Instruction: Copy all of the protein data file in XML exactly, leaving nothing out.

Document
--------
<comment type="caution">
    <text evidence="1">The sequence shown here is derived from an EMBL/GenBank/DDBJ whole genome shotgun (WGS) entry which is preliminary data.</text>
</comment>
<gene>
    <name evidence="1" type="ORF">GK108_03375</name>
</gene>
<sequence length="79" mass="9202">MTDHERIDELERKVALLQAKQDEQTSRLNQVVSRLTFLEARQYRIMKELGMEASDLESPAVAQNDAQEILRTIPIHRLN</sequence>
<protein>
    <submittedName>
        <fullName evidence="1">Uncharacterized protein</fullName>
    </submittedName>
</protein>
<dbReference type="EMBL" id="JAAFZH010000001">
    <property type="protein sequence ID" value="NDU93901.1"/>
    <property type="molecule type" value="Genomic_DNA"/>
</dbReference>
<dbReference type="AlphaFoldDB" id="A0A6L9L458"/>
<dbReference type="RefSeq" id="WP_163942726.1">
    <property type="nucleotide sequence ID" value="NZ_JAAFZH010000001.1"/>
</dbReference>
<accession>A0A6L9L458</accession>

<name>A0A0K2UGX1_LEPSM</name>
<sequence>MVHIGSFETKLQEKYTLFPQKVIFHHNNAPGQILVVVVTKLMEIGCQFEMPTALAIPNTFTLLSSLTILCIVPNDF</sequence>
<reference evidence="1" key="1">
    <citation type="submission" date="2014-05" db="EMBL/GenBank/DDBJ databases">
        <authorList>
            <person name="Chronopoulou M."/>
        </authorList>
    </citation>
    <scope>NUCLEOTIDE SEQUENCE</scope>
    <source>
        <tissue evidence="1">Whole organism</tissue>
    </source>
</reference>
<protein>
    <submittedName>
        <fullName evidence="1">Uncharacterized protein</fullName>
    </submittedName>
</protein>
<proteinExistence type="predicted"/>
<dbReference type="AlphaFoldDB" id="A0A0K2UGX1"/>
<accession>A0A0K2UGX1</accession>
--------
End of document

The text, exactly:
<comment type="caution">
    <text evidence="1">The sequence shown here is derived from an EMBL/GenBank/DDBJ whole genome shotgun (WGS) entry which is preliminary data.</text>
</comment>
<gene>
    <name evidence="1" type="ORF">GK108_03375</name>
</gene>
<sequence length="79" mass="9202">MTDHERIDELERKVALLQAKQDEQTSRLNQVVSRLTFLEARQYRIMKELGMEASDLESPAVAQNDAQEILRTIPIHRLN</sequence>
<protein>
    <submittedName>
        <fullName evidence="1">Uncharacterized protein</fullName>
    </submittedName>
</protein>
<dbReference type="EMBL" id="JAAFZH010000001">
    <property type="protein sequence ID" value="NDU93901.1"/>
    <property type="molecule type" value="Genomic_DNA"/>
</dbReference>
<dbReference type="AlphaFoldDB" id="A0A6L9L458"/>
<dbReference type="RefSeq" id="WP_163942726.1">
    <property type="nucleotide sequence ID" value="NZ_JAAFZH010000001.1"/>
</dbReference>
<accession>A0A6L9L458</accession>

<name>A0A0K2UGX1_LEPSM</name>
<sequence>MVHIGSFETKLQEKYTLFPQKVIFHHNNAPGQILVVVVTKLMEIGCQFEMPTALAIPNTFTLLSSLTILCIVPNDF</sequence>
<reference evidence="1" key="1">
    <citation type="submission" date="2014-05" db="EMBL/GenBank/DDBJ databases">
        <authorList>
            <person name="Chronopoulou M."/>
        </authorList>
    </citation>
    <scope>NUCLEOTIDE SEQUENCE</scope>
    <source>
        <tissue evidence="1">Whole organism</tissue>
    </source>
</reference>
<protein>
    <submittedName>
        <fullName evidence="1">Uncharacterized protein</fullName>
    </submittedName>
</protein>
<proteinExistence type="predicted"/>
<dbReference type="AlphaFoldDB" id="A0A0K2UGX1"/>
<accession>A0A0K2UGX1</accession>